Table 3: Comparison of MACE with preoperative risk factors among the study cohorts

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Although the incidence of MACE was highest in patients with triple vessel disease, there was found to be no statistically significant association of MACE with the disease severity [Table 4]. In this cohort, 66 patients (47%) underwent surgery under GA alone, whereas 75 patients (53%) were given GA with epidural anesthesia [Table 5]. Nine patients (13.5%) who underwent surgery under GA developed MACE, whereas the incidence was 9.3% (7 patients) in those who received GA with epidural anesthesia [Table 5]. This was not found to be a clinically significant difference (P = 0.4215). Also, 41% of patients in the GA group required inotrope to support significant hypotension episodes in the perioperative period, whereas it was 50.6% in the GA with the epidural group, a difference not clinically significant (P = 0.2461). However, there was found to be a clinically significant difference in the use of noradrenaline between the two groups, GA with epidural group requiring it more often (P = 0.0391).
Table 4: Incidence of perioperative MACE and emergency revascularization among different severity of coronary artery disease

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Table 5: Comparison of hypotension events, vasopressors use, MACE, and duration of surgery between GA group and GA with epidural group

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The mean duration of postoperative mechanical ventilation was 10.2 ± 3.4 h. ICU stay averaged at 3.5 ± 1.8 days and hospital stay was 13.2 ± 2.4 days. Eight patients developed Acute kidney Injury (AKI) (5.7%) and three (2.1%) had undergone tracheostomy in view of prolonged mechanical ventilation. The incidence of stroke was 0.8%, whereas the overall in-hospital mortality was 6.4%. This translates as MACE-related mortality of 56.2%.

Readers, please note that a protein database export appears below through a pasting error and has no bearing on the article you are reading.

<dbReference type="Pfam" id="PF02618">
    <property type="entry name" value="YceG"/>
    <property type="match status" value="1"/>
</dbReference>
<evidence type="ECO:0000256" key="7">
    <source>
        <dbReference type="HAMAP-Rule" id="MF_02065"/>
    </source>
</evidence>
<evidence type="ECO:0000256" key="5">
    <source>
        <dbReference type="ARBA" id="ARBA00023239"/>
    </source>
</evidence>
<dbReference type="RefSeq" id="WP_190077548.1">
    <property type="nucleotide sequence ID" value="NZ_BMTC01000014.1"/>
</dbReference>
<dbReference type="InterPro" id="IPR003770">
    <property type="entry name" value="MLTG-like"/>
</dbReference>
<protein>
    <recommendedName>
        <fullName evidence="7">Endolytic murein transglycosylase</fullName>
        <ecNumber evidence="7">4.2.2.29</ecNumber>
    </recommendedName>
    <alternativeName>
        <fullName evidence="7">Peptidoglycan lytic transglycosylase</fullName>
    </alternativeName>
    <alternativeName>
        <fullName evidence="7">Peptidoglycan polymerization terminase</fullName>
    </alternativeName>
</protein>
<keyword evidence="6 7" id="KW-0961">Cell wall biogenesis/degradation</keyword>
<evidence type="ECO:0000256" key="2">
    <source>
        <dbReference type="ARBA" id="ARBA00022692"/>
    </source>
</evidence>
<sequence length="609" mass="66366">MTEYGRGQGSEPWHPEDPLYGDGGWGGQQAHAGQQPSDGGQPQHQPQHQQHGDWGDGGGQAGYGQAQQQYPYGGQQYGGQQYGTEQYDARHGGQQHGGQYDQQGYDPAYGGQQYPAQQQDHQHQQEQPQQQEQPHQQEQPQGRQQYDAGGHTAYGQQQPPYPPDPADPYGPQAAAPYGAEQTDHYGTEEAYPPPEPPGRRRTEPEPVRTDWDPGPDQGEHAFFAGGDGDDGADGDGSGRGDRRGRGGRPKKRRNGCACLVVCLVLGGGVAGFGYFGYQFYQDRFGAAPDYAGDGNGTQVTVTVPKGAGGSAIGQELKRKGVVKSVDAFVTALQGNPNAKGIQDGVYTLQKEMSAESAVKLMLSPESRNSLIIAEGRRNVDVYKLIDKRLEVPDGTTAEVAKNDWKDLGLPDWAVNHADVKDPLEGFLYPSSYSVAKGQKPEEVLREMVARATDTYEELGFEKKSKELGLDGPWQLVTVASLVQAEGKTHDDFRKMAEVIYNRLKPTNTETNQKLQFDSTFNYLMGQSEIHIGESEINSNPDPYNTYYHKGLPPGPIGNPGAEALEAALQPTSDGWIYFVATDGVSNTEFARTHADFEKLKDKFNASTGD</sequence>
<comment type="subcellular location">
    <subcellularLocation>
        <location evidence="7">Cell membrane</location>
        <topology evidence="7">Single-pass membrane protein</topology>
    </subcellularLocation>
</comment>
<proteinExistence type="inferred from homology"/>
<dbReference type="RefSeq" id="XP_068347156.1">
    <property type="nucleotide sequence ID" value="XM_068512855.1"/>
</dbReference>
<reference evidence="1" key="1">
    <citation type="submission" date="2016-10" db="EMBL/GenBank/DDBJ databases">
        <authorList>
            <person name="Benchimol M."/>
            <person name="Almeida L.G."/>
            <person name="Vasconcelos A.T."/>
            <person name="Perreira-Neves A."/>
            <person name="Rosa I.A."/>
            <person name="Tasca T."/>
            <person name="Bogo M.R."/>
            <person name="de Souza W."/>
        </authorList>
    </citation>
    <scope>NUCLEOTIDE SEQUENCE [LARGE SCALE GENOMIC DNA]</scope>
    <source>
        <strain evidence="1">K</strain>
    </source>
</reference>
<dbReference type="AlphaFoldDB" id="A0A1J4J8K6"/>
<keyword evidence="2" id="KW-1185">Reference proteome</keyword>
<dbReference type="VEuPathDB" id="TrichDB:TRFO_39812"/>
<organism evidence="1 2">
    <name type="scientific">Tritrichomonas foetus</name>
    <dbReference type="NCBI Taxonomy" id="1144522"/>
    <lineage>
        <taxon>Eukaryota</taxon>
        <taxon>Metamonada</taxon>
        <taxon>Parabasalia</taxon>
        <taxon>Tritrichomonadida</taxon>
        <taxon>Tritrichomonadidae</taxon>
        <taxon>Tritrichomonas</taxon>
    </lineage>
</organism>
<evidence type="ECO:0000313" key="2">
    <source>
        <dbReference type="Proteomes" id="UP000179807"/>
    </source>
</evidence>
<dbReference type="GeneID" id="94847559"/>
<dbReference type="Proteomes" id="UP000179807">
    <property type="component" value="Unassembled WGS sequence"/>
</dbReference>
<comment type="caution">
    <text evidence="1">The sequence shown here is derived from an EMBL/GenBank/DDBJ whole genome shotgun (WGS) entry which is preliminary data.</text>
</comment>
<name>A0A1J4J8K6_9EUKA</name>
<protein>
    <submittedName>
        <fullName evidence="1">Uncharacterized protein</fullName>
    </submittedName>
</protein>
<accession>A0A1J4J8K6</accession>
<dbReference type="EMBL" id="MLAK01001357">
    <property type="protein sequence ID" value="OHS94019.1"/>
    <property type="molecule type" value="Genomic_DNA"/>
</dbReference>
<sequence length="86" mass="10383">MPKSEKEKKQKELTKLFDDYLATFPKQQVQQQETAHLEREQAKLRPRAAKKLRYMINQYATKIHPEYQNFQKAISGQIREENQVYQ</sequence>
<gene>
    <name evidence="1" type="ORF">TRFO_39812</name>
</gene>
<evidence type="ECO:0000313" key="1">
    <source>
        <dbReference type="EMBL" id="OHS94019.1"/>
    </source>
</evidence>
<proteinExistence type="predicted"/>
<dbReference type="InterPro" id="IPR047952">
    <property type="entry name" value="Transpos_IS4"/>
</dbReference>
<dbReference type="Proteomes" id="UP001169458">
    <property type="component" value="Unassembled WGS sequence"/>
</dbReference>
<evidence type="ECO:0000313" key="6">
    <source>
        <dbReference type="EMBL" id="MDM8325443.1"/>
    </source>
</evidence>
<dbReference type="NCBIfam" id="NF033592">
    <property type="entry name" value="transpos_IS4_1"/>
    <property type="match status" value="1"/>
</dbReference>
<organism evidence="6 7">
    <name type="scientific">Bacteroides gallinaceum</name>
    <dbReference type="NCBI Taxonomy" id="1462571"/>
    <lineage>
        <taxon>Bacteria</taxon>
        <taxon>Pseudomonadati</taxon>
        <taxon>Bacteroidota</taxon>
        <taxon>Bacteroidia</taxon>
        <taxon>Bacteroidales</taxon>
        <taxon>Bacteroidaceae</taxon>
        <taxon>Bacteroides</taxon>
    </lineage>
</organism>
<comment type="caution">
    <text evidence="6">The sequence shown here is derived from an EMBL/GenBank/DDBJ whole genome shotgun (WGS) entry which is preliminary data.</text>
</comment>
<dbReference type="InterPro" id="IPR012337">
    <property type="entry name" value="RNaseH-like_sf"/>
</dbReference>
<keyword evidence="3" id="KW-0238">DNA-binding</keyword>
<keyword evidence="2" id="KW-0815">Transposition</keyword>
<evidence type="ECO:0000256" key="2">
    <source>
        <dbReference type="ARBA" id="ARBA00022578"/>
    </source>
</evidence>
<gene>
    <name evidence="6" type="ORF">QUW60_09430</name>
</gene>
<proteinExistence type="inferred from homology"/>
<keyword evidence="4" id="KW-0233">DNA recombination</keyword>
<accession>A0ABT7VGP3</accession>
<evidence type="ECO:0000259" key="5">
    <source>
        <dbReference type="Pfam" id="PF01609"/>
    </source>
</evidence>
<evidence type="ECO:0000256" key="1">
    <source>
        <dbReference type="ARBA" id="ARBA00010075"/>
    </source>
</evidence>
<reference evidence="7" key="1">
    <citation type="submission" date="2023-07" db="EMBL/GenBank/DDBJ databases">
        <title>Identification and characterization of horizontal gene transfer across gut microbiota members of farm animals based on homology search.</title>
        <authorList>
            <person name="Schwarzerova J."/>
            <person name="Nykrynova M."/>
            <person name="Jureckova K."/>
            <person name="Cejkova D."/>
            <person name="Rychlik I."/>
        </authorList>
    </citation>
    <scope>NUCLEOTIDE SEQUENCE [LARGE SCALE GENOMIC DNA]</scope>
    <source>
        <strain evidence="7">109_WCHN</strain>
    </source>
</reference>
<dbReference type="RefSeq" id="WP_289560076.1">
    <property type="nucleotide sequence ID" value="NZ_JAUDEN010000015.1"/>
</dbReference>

Discussion Top


Early multicenter cohort studies reported in the past 2 decades have shown an incidence of MACE ranging from 1% to 7% in noncardiac surgeries comprising a large variety of surgeries and patients with widely different preoperative cardiac risks.[4],[12],[13],[14] The incidence of 11.3% cardiac events that we report is, however, less than the 15.2% reported by Sazgary et al.,[5] wherein the focus was on noncardiac surgeries done in high-risk patients similar to our cohort; they found a high incidence of MACE in vascular surgeries, second only to thoracic surgeries. Their markedly higher incidence could be due to the older age group of patients in their cohort, median age of 73 years, inclusion of emergency surgeries with inadequate preoperative optimization, and an improved screening method for MACE. Studies that focused on postoperative myocardial infarction in patients undergoing abdominal aortic surgeries have reported an incidence of 3.1% to 5.2%, which is similar to the incidence of PMI in our study of 3.5%.[15],[16],[17]

In our study, 80.8% of the sample population was on preoperative β-blocker therapy, which could explain the high incidence of intraoperative hypotension (46.1%), as reasoned by the POISE trial that showed a significantly higher incidence of hypotension in their patient group that received extended-release metoprolol.[2] However, the incidence we report is three times that stated by the POISE study group. Although we assessed only patients with CAD undergoing major vascular surgery, their multicenter large-scale trial included only 43% of patients with CAD, and an overall 36% of patients undergoing major vascular surgery, the contribution to results by the specific cohort we focussed on was not detailed. The large hemodynamic fluctuations associated with aortic surgeries and the extensive free radical and anaerobic metabolite release that affect circulatory status after a period of low systemic perfusion during aortic clamping contribute to the significant hypotension in our group. However, the rate of PMI was comparable with their results.